"The greatest artist has no conception which a single block of marble does not potentially contain within its mass, but only a hand obedient to the mind can penetrate to this image."
Michelangelo Buonarroti

Michelangelo describes in the above quote what it is like to carve a likeness of a person out of a large block of marble. As we know from seeing his work, he did an excellent job with this task. Bernini did just as fine a job on his, but in a much different way as you will see in the following pages.


Michelangelo was born on March 6, 1475, in Caprese, Italy, a tiny village, owned by the nearby city-state of Florence. His father was the mayor. He attended school in Florence, but he was preoccupied by art. When he was 13, his father agreed to apprentice him to some well-known painters in Florence. Michelangelo was unsatisfied with these artists, because they would not teach him their artistic secrets. He went to work under another sculptor hired by Lorenzo de Medici.

When Michelangelo was 21, he went to Rome, where he was commissioned to carve a group of marble statues showing the Virgin Mary supporting the dead Christ on her knees. His sculpture was called Madonna Della Pieta, and it made Michelangelo famous. A few years later, in 1501, he accepted a commission for a statue of David. He took on the challenge of carving this beautiful work out of a "huge oblong chunk of pure white unflawed Carrara marble – some 18 feet high and weighing several tons - that had been badly block out and then abandoned by an earlier sculptor" (Coughlan 85). This piece had always fascinated Michelangelo, but neither he, nor anyone else, could think of what to carve from it, until now (Coughlan 85). Thus began a new era in art, the High Renaissance.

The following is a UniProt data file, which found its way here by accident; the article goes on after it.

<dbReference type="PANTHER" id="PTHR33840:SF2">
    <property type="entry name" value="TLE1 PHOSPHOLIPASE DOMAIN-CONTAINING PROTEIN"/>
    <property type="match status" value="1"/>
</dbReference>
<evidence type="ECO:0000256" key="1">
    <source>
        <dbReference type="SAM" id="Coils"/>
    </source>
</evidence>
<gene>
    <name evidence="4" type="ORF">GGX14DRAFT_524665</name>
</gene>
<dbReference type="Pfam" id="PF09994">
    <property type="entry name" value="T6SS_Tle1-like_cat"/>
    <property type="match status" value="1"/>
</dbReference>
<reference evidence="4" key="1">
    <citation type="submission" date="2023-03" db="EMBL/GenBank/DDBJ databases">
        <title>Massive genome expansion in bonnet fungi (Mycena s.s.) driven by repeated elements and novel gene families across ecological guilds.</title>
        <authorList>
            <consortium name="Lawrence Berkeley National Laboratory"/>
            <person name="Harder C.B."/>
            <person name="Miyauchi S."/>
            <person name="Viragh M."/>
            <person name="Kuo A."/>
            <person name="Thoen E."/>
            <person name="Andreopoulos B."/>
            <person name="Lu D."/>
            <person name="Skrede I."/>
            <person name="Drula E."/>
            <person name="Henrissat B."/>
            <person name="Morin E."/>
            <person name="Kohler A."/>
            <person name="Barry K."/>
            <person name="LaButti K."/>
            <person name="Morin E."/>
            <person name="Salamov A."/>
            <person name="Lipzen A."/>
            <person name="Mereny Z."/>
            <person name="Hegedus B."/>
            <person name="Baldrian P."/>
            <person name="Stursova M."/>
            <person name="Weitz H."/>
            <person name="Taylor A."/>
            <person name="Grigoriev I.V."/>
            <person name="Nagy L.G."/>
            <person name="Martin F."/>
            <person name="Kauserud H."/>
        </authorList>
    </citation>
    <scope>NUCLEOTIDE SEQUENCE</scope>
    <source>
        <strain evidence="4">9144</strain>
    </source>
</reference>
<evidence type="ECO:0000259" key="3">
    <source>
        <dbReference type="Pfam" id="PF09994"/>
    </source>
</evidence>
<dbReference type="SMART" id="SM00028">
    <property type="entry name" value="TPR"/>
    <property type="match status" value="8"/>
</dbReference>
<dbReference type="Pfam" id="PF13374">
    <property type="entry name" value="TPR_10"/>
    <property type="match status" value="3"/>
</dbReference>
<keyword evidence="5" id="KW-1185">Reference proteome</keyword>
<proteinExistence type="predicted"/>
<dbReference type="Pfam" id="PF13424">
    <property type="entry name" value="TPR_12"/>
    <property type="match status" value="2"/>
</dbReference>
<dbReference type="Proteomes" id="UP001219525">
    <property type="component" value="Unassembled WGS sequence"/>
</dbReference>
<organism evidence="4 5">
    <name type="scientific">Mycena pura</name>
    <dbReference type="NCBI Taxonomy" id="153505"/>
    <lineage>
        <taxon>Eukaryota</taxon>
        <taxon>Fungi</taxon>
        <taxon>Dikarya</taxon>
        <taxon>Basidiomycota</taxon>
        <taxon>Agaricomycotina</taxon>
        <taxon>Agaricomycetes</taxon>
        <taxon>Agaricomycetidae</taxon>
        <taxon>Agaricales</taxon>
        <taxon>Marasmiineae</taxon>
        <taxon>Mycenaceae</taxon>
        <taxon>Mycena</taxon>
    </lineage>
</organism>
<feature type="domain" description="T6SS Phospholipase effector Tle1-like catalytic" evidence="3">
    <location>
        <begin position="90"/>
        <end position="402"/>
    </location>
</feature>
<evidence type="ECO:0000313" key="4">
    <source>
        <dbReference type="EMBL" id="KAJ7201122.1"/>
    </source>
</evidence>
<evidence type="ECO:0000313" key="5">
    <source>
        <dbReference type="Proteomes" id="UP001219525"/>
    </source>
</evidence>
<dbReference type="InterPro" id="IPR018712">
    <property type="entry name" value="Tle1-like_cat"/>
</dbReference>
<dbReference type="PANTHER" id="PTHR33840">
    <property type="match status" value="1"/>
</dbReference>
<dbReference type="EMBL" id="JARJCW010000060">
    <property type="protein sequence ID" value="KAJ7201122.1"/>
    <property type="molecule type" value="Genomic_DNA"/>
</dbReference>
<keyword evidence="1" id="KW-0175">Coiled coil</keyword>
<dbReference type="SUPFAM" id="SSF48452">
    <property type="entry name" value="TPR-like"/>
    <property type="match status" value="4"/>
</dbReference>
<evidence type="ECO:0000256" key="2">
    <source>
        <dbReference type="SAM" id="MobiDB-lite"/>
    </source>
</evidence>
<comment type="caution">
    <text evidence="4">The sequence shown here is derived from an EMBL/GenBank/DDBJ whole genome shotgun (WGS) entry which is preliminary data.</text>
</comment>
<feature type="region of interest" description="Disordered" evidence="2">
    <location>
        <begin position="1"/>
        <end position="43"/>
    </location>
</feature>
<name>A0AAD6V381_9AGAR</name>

He began carving this statue for the city of Florence. It would become a symbol of this city, "a city willing to take on all comers in defense of its liberty" (Coughlan 91). The statue acquired this meaning by the way Michelangelo depicted this biblical character. Instead of presenting us with the winner of the battle, with the giant’s head at his feet and a sword in his hand like Donatello did many years before, he portrays David right before the battle begins. David is in the moment where his people are hesitating and Goliath is mocking him. He is placed in perfect contrapusto; in the same manner the Greeks represented their heroes (Heusinger 17). The right-hand side of the figure is composed, "while the left side, from the outstretched foot all the way up to the disheveled hair, is openly active and dynamic" (Heusinger 18). Frederick Hartt does an excellent job of describing the essence of the statue:

"Throughout the statue, but especially in the head, the conflict between line and form... ...is intensified and deepened. The features are more deeply undercut than in any of the earlier works, possibly because of the height from which the statue was originally intended to be seen. ...The enormous eyes ...seem at once liquid and fiery. The flat planes joining at determined angles underlie all the construction of the David, not only in the squared-off masses of the features but throughout the knotty, bony, sinewy, half- developed, and unprecedentedly beautiful torso and legs. For the first time Michelangelo is able to embody in the quality of a single human body all the passionate drama of a man’s inner nature. The sinews of the neck seem to tense and relax, the veins of the neck, hands and wrists to fill, the nostrils to pinch, the belly muscles to contract and the chest to lift with the intake of breath, the nipples to shrink and erect, the whole proud being to quiver like a war horse that smells the battle. But the nature of the battle there is no indication whatever; it is eternal and in every man" (Hartt 112).

Once the statue was completed, a committee of citizens and artists convened to decide where the statue should be placed. Some thought it should go near the steps or the church of San Piero Scheraggio, others said it should not be outside at all because of